August 20, 2011
County departments start budget drafts
They are facing a Sept. 2 deadline to submit 2012 spending plan under 2 percent tax cap
As department heads prepare their budgets to meet County Administrator Martin Murphy’s Sept. 2 deadline, they are facing the added challenge of streamlining requests to come in under the state’s 2 percent limit on tax levy increases.
Murphy is asking each department to submit its budget according to his projections for a 2 percent tax increase. He will then prepare two budgets, one reflecting the stringent tax cap and another reflecting a 4 percent tax increase, in case the Legislature votes to exceed the cap.
Murphy expects to have filed a tentative budget by Oct. 20.
In between Sept. 2 and Oct. 20, he will meet with the department heads to review their requests. The Budget and Finance Committee will hold budget workshops following the Oct. 20 introduction of the tentative budget. A public hearing on the budget is expected to be held Nov. 17.
The demand set by Murphy means various levels of cuts for each department.
In the Information Technology Department, for instance, deputy director Jack Hess said that sizable savings are being yielded by extending the scheduled replacement of computers.
“We’ve been on a five-year rotation for hardware upgrades. Now we are preserving computers for seven to 10 years,” Hess said.
Hess said this measure alone represents up to 25 percent savings on that budgetary line item.
Hess said other discretionary expenses such as service contracts, are being dropped for added savings. The one area that would yield significant savings for all departments is personnel, but Hess said there are no plans to cut the staff of seven, since two positions were eliminated two years ago.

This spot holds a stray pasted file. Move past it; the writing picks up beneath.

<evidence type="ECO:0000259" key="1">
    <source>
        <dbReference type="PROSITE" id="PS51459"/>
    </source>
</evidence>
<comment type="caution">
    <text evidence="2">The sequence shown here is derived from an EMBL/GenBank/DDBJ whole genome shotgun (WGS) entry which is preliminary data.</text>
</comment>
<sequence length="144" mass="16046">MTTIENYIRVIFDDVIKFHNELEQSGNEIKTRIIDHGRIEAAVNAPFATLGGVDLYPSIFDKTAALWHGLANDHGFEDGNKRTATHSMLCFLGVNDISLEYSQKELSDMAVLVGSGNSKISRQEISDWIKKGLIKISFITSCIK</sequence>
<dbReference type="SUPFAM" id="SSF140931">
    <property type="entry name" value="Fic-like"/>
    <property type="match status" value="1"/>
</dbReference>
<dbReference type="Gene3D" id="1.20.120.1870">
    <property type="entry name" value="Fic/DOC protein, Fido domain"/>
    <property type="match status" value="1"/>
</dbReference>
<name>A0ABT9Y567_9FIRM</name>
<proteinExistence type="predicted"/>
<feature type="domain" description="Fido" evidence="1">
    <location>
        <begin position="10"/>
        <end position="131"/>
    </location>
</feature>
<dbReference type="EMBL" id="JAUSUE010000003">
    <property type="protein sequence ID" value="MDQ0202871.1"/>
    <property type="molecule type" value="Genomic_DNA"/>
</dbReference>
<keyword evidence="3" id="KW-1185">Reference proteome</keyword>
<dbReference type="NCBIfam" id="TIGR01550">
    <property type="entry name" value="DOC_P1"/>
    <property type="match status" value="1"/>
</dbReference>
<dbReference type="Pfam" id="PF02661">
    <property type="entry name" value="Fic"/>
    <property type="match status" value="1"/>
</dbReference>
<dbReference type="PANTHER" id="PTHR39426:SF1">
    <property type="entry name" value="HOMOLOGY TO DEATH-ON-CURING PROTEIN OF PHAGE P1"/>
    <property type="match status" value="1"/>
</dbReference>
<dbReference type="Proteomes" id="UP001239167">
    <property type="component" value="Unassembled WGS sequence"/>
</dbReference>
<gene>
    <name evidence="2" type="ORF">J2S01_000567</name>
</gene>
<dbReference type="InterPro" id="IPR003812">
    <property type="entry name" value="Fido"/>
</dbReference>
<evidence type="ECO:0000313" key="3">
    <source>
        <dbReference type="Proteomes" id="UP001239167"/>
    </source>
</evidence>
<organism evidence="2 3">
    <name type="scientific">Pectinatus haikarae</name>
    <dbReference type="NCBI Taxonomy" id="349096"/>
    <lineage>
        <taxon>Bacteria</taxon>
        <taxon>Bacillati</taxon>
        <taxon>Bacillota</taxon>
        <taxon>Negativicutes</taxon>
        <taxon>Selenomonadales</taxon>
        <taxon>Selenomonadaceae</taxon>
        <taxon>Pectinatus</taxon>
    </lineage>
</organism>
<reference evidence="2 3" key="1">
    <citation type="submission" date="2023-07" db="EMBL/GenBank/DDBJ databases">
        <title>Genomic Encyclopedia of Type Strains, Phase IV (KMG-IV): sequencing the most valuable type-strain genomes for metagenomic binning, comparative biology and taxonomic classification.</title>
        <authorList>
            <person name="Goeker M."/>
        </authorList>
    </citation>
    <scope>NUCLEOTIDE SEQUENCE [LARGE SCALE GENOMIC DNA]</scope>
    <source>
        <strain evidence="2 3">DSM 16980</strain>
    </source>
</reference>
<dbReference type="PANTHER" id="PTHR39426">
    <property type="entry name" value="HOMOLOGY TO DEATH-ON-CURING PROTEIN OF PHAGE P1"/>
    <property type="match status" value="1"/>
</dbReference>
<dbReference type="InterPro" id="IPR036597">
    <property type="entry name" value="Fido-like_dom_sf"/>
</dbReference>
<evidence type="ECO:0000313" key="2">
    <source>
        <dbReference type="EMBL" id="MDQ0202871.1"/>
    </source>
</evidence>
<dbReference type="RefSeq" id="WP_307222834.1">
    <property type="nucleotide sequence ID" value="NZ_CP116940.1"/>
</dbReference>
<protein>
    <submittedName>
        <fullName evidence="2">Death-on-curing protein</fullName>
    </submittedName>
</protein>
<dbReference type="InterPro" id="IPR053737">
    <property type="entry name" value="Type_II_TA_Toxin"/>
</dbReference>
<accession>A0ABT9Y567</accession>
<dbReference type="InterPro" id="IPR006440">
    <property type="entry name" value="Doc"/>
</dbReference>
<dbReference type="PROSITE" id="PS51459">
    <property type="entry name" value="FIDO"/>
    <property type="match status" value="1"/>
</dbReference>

“Our staff is as thin as it can get,” Hess said.
Across the board, staff reductions seem to be a last resort for already-tight departments.
A $325,000 reduction that Murphy set for the Sheriff’s Department will likely mean staff cuts.
Sheriff Lee Price said he is down to personnel but would not say what positions would be cut.
“Budgets have been cut for years and most department heads are looking at a budget that is already bare bones and then they have got to decide where to cut and what services to take away,” Price said, adding he is “anguishing” over that decision.
The only mandated areas within the Sheriff’s Department are the civil division, which is responsible for serving legal papers, and the jail.
Murphy says all nonmandated services would be considered for cuts.
Price laments the situation.
“My problem is the state puts a 2 percent property tax cap ... then doesn’t stop giving mandates,” Price said.
“If we start taking away from the highway or health department or ... law enforcement or correction officers and not providing the services to the public anymore or keeping employees in danger with no backup, then what have we solved?” Price said.
Medicaid expenses alone would have exceeded the tax cap but Social Service Commissioner Kristen Monroe said a $600,000 reimbursement that came last year is offsetting much of the $1 million increase in Medicaid costs the county faces in 2012.
Murphy has asked the department to reduce administrative costs by $150,000.
“We’re optimistic we’ll be able to meet the mark but we are still fine tuning and making decisions,” Monroe said.
She said the department might reduce its work force by eliminating a support staff position that is vacant.
Murphy said the tax cap is feasible in that any necessary cuts can be made.
“The question is, what is the level of service that is being provided?” Murphy said, adding cuts in the Sheriff’s Department could compromise safety.
“(A reduction of) $325,000 out of the Sheriff’s Department is likely to reduce staff and that means people we have out on the streets,” Murphy said.
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